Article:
Presentation on theme: "SBI3U. 3 Physical Characteristics 1. very large brain to body ratio 2. hands are capable of fine manipulation and coordination 3. walk upright (bipedal),"— Presentation transcript:
3 Physical Characteristics 1. very large brain to body ratio 2. hands are capable of fine manipulation and coordination 3. walk upright (bipedal), hands are free to use tools Ability to perform complex reasoning, exceptional ability to learn, make use of sophisticated tools and communicate using complex language.
Between 6 and 7 million years ago a human ancestor was walking upright occasionally First evidence of stone tool use by Australopithecus afarensis date to 3.4 million years ago The first members of our own genus, Homo habilis evolved 2 million years ago Homo habilis, the handy man, built stone axes and large cutting tools Hunting tools allowed hominids to increase the amount of meat in their diet, providing a rich source of protein and fat By this time, hominid brains were significantly larger than the chimpanzee-sized brains of australopithecines
Hominid brain size increased relatively rapidly from about 800 000 years ago to 200 000 years ago – Homo neanderthalensis and Homo sapiens evolved during this time The first modern humans had evolved by about 100 000 years ago in East Africa
All early hominids evolved and lived in Africa The first species to spread beyond Africa was Homo erectus, about 1.9 million years ago, and survived throughout Eurasia until at least 100 000 years ago 500 000 to 300 000 years ago Homo neanderthalensis left Africa and populated parts of Europe After the earliest humans evolved they began to spread out of Africa into Eurasia and eventually reached the Americas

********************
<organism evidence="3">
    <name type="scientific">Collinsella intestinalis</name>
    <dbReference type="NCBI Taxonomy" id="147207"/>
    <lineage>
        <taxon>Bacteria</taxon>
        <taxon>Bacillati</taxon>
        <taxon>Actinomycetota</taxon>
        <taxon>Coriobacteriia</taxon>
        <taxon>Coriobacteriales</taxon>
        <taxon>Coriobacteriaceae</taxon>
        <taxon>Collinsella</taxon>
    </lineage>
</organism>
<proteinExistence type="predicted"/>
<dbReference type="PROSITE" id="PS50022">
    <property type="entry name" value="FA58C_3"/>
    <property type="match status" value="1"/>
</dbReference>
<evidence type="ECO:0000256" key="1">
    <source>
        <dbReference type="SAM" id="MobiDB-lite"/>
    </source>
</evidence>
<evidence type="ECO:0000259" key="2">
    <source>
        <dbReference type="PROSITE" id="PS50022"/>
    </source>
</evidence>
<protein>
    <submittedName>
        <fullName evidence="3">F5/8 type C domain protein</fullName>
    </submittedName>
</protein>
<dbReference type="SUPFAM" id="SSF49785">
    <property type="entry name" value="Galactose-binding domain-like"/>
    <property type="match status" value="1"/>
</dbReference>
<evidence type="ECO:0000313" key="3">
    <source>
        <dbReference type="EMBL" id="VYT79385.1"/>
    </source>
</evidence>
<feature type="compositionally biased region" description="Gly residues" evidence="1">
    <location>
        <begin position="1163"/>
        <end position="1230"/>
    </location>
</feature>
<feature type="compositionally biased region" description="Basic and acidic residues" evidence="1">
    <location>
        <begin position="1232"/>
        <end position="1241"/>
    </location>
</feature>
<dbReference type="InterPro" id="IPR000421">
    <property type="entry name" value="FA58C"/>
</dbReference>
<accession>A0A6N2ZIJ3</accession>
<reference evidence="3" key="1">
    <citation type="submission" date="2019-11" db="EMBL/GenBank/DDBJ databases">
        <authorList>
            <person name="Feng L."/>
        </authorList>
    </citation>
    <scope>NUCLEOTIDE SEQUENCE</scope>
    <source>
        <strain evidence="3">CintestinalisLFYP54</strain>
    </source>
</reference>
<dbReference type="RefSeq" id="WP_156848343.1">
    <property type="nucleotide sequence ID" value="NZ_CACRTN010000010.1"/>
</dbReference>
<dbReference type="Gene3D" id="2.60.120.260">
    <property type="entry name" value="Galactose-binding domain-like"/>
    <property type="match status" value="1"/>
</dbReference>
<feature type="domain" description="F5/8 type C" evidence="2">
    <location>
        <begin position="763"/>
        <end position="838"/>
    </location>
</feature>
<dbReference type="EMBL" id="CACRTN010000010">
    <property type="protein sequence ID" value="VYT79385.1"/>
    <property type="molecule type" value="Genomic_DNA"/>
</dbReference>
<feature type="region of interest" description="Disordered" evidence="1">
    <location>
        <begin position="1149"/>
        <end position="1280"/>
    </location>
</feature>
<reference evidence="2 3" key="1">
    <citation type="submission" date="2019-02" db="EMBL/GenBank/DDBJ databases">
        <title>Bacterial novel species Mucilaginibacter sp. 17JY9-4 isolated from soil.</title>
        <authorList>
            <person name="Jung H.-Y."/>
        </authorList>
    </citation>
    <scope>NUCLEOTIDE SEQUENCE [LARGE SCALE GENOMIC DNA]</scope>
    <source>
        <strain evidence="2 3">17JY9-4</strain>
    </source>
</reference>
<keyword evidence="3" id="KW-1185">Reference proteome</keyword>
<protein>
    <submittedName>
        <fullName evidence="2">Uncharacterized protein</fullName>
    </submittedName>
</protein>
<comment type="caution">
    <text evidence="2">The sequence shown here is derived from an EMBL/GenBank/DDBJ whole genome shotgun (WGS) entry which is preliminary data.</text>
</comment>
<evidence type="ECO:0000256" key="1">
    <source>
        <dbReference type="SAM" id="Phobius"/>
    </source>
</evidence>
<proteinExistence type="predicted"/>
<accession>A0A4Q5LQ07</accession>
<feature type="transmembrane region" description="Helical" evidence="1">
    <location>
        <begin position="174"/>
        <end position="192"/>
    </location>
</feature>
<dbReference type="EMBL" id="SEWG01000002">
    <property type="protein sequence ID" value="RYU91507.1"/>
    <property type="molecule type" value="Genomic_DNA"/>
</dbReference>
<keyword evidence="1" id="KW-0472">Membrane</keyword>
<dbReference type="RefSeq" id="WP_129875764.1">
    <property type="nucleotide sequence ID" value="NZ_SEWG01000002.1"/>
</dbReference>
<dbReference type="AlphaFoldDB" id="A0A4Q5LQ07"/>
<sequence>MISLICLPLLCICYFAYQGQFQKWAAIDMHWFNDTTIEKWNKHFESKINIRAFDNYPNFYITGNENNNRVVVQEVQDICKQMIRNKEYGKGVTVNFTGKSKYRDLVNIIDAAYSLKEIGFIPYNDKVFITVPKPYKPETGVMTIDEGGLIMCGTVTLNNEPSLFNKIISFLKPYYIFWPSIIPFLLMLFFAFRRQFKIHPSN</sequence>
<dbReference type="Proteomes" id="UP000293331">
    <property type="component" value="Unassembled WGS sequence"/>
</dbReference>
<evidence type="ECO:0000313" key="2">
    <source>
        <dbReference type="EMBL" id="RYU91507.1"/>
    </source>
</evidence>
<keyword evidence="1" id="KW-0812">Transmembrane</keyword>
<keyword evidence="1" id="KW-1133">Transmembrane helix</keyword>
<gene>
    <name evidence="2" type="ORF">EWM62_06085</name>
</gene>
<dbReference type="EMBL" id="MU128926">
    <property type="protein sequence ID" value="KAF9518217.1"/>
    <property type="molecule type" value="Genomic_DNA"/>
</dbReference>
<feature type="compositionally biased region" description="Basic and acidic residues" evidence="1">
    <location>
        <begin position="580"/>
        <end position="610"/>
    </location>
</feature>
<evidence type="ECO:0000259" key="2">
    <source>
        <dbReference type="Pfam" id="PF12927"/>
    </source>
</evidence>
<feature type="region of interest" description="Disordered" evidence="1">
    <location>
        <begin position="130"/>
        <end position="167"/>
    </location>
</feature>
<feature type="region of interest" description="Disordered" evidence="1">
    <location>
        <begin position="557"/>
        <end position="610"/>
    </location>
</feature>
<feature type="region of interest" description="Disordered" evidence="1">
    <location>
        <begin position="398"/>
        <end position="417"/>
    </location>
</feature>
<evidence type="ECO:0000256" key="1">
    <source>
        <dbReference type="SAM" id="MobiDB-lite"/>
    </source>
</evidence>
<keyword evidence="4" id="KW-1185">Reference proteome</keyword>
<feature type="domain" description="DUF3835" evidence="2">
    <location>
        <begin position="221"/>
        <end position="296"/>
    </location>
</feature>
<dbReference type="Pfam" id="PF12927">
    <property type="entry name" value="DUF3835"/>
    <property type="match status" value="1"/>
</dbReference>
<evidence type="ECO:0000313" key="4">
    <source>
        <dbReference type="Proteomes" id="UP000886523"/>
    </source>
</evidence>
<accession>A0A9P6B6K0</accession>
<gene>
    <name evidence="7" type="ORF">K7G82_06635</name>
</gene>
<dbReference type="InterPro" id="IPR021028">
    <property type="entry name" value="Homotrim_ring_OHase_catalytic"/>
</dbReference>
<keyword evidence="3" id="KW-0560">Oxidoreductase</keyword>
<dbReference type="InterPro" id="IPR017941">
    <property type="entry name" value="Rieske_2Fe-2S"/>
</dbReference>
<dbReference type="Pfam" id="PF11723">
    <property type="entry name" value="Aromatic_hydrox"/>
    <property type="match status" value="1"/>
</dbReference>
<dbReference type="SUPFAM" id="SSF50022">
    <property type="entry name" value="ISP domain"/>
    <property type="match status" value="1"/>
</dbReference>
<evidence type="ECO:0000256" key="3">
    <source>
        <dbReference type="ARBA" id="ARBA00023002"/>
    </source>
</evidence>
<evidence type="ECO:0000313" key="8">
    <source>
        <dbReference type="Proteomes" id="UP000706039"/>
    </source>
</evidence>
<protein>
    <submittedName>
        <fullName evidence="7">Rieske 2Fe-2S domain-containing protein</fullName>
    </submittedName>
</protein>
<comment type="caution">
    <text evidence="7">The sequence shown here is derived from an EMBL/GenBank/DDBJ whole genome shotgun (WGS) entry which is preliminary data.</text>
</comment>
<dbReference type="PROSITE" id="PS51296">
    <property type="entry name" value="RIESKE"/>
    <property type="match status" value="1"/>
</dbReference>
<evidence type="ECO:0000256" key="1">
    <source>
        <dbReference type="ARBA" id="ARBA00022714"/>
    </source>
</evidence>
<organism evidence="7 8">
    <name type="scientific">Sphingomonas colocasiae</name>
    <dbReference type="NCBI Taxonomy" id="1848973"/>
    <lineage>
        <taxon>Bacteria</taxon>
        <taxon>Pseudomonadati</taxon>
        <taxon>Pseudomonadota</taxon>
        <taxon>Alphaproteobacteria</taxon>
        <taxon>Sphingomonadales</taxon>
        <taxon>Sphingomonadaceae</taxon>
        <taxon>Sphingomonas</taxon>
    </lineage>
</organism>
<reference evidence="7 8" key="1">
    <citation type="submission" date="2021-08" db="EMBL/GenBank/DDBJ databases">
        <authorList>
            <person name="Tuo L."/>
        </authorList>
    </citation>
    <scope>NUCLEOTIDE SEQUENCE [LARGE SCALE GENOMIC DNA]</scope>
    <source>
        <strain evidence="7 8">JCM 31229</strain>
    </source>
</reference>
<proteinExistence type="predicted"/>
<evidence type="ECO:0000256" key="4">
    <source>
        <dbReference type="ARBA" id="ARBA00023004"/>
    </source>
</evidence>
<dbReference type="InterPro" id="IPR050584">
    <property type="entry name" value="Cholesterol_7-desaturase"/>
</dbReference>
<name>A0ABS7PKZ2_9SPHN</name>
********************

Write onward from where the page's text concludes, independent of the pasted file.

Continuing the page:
Humans and chimpanzees are so similar genetically, but are dramatically different culturally Human culture is so rich and diverse: – Over 6000 languages – Countless artistic endeavors in music, dance and fine arts – Admire and cherish the talents of others – Societies have different rituals, customs and beliefs
Our ancestors lived as hunter-gatherers for 300 000 generations In the last 1000 generations or less humans have domesticated plants and animals, developed agriculture and begun to live in large population centres Only during the last 10 generations has our population skyrocketed
Genetic comparisons conclusively show that, from a biological perspective, ‘races’ do not exist Traits we associate with races, mostly skin colour, are visibly obvious but genetically minimal. More diversity within ‘races’ than there is between ‘races’